The Spiel des Jahres (or simply SdJ) is the German Game of the Year Award. Running since 1979 the SdJ has been awarded 37 times to date, with the majority of the games still either in print or easily available second hand.
The SdJ is awarded to games considered family friendly, so really anyone can play – they’re not aimed at gamers, although many of them are still enjoyed by them (hence the term ‘gateway game’ – as in a gateway to the wider hobby).
I’ve played 21 of the winners, including 17 of the last 20, so feel reasonably well placed to rate them. The only one I’d consider very highly regarded I haven’t played is Sherlock Holmes Consulting Detective, which is apparently worth checking out if you’re into deduction games (especially as it accommodates one to eight players).
I found it pretty easy to cut the list to 15, but it was tricky from there. Alhambra missed out because it’s a little too fiddly and divisive; Qwirkle because personally I find it too light and wouldn’t play it ahead of the others; Tikal because for me it’s only really great with four players and then it’s pretty long; Kingdom Builder because, again, it’s divisive; and Liar’s Dice because it’s so light and already so well known to non-gamers.
My Top 10 Spiel des Jahres winners (year won in brackets)
10. Carcassonne (2001) 2-5 players,
It doesn’t seem right not to put the game that introduced the world ‘meeple’ to the world on the list, so here it is. But it is here on merit – this simple yet infinitely replayable tile laying game see players creating a beautiful map of the mediaeval French countryside, scoring points for controlling roads, castles and areas of countryside. When you place a tile you can place a meeple on a section of it to try and claim it – but clever play from others can see them join their own areas with yours so as to share or even steal the points. This is a great game to introduce to new players as it’s almost guaranteed to look and feel different to other things they’ve played, while being simple to teach and looking great on the table. And it has spawned a whole host of expansions if you get bored of the original base game.
Unique games are rare nowadays, but Hanabi brought something new to the co-operative card game genre: everyone can see your cards except you, but you all have to play your cards in a particular order if you want to win the game. Ignore the ‘race the clock’ comment on the box – this is a thinker’s game, where the clues you give and receive are vital to working out what cards you have, as well as what to play and when. A fantastic and original game that is only so low on my list as I tired of it quite quickly – although I know a lot of people who are still happily playing it long after its release and after many plays.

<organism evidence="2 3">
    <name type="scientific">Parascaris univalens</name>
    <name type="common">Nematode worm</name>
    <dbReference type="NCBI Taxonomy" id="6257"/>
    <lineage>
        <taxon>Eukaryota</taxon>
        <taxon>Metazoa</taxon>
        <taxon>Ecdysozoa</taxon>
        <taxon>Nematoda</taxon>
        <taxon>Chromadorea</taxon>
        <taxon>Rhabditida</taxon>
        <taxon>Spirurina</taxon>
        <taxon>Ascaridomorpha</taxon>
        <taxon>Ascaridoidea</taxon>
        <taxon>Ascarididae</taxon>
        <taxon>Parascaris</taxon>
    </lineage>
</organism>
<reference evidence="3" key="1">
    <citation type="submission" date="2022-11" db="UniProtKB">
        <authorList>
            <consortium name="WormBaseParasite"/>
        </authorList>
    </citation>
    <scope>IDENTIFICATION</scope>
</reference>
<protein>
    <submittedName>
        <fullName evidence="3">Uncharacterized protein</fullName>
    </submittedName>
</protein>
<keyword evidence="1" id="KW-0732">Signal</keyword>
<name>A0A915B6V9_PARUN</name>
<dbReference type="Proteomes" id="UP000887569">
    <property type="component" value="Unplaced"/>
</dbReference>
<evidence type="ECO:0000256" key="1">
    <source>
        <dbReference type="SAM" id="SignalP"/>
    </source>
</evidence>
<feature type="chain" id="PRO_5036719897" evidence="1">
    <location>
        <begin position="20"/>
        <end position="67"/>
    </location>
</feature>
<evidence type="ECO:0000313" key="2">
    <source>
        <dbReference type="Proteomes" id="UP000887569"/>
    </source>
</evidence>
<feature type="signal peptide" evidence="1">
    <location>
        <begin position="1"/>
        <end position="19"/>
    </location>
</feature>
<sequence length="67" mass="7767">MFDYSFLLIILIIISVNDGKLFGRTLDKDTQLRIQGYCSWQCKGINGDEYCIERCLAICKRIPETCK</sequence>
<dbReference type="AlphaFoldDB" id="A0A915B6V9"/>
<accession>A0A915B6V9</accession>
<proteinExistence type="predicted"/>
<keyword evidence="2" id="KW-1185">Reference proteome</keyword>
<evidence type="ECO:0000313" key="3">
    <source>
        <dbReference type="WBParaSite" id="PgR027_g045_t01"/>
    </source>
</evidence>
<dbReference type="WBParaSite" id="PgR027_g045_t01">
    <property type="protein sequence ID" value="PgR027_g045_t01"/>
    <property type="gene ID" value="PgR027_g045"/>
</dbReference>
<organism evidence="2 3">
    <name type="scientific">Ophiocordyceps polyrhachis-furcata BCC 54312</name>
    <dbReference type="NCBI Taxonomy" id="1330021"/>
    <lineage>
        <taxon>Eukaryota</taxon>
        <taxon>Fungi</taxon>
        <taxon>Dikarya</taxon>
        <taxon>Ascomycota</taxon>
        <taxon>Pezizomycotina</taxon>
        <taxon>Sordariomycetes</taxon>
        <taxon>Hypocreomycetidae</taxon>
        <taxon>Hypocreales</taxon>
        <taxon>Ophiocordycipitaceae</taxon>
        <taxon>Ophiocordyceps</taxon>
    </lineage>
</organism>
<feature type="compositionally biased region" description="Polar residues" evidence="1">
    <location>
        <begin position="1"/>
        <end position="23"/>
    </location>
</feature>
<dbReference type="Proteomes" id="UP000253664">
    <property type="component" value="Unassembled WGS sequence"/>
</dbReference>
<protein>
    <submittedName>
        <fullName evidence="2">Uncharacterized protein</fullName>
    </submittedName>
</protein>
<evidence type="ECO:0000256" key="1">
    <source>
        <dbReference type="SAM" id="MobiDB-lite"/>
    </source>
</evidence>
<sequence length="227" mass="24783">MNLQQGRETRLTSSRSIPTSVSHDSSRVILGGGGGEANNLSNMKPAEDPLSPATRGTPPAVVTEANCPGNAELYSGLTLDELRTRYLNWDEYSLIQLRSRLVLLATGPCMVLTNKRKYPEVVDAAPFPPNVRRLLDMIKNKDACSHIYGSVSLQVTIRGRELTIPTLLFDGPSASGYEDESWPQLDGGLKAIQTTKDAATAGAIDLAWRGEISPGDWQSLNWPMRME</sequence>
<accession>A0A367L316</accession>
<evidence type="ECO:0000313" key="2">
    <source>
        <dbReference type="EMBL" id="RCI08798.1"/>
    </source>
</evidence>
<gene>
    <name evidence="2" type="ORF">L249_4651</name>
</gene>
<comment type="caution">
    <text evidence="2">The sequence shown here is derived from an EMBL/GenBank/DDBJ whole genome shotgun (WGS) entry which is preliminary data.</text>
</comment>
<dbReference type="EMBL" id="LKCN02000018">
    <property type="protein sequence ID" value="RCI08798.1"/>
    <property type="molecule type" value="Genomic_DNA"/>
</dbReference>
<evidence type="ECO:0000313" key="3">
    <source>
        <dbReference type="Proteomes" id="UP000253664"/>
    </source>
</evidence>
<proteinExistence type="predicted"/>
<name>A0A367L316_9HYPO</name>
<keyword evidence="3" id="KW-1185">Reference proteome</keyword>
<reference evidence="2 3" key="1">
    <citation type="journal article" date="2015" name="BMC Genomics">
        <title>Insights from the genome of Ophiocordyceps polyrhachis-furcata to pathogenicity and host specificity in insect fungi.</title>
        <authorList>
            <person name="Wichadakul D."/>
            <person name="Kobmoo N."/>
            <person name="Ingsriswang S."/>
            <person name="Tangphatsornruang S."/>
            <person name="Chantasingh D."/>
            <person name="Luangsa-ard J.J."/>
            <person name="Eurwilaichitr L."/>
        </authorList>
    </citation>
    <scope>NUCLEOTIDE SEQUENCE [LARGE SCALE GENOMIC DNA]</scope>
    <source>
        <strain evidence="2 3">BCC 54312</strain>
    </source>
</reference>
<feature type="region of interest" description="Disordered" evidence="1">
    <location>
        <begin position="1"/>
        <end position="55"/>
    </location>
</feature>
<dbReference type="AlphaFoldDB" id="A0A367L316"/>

The first of several route building games on the list, Elfenland’s twist is that you’re collecting your pieces from the towns on the board rather than putting them down: the player who collects the most pieces of their colour in four rounds wins. You do so by drafting movement cards (dragons, unicorns, pigs etc) that let you traverse different terrains between towns; but players place transport tiles on each route and only one is valid per route that turn. The theme is totally pasted on yet appealing to most, while the tactical challenge Elfenland offers is a fun one – right up to six players (although it’s not good with two). You can even mess with each other a little bit, as you can create ‘trouble’ on a route to help slow down a player who is taking a bit of a lead. Not one for advanced players who always want a big challenge, as each round is largely the same, but a good gateway game and a great step up for casual gamers and youngsters.
This area majority game is certainly the most lengthy, abstract, strategic and gamery on the list, but still has a relatively low rules overhead and should be understood by anyone 12 or over. Players play cards to first decide turn order and claim influence cubes; then play a second card to do an action and then place some of those influence cubes on the board. The trick is the higher the initiative card you play, the less cubes you’ll get – while the better the action you take, the less you’ll be able to place on the board. A really smart, if a little dry, game.